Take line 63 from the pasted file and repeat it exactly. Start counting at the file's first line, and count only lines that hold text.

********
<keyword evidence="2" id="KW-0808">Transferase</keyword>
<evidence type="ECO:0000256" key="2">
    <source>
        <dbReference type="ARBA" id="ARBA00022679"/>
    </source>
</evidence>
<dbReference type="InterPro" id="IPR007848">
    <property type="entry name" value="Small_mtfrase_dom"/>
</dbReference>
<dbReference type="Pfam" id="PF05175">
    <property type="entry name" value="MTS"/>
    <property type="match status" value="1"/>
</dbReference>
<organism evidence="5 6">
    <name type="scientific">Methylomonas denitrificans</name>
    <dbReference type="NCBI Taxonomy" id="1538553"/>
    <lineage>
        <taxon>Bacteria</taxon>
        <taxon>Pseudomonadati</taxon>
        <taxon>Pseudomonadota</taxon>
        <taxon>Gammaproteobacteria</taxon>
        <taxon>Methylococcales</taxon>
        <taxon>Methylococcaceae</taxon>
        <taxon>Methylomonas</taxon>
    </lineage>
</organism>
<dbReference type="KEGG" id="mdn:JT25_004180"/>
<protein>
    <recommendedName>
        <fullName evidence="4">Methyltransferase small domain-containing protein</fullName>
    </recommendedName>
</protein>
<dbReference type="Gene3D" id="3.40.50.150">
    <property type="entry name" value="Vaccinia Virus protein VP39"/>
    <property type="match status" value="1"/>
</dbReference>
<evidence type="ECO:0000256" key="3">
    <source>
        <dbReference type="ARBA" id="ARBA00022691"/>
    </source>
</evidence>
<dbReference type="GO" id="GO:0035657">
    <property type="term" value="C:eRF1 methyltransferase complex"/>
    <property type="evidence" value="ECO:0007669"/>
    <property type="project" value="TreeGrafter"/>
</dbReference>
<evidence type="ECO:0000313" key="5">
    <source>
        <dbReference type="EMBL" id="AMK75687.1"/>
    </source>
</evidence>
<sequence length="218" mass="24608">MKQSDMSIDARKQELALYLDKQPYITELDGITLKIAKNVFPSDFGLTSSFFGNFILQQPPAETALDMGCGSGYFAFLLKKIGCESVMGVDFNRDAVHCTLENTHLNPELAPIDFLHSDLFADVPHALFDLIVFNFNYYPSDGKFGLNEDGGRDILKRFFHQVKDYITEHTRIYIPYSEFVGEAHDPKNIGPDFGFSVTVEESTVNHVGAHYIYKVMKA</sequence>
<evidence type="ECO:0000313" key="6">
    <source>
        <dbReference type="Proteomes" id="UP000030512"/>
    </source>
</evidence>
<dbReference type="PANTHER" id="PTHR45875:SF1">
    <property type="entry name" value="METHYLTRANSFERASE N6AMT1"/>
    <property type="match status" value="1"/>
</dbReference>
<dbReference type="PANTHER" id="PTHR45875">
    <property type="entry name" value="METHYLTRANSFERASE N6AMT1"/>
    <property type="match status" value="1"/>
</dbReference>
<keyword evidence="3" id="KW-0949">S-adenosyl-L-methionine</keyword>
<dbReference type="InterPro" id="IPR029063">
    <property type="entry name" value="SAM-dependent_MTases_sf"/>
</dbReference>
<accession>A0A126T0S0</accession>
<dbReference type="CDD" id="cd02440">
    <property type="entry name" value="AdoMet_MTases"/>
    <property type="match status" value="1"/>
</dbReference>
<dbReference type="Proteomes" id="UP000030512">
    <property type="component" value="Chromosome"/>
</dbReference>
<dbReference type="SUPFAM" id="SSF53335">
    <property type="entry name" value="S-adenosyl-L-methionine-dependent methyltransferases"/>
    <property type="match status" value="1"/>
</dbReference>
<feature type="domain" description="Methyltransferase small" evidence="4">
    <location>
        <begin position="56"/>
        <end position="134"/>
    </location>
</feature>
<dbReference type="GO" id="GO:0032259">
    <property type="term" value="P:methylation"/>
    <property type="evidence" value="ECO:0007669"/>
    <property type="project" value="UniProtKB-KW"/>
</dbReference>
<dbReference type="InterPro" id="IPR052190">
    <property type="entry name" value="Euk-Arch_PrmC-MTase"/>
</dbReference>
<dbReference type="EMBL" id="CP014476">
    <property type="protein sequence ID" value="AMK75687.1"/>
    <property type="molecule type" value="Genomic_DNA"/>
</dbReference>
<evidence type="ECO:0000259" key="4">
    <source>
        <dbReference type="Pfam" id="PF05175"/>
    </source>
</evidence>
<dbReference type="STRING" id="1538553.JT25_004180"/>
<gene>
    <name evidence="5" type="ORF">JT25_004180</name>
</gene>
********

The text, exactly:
    <property type="entry name" value="METHYLTRANSFERASE N6AMT1"/>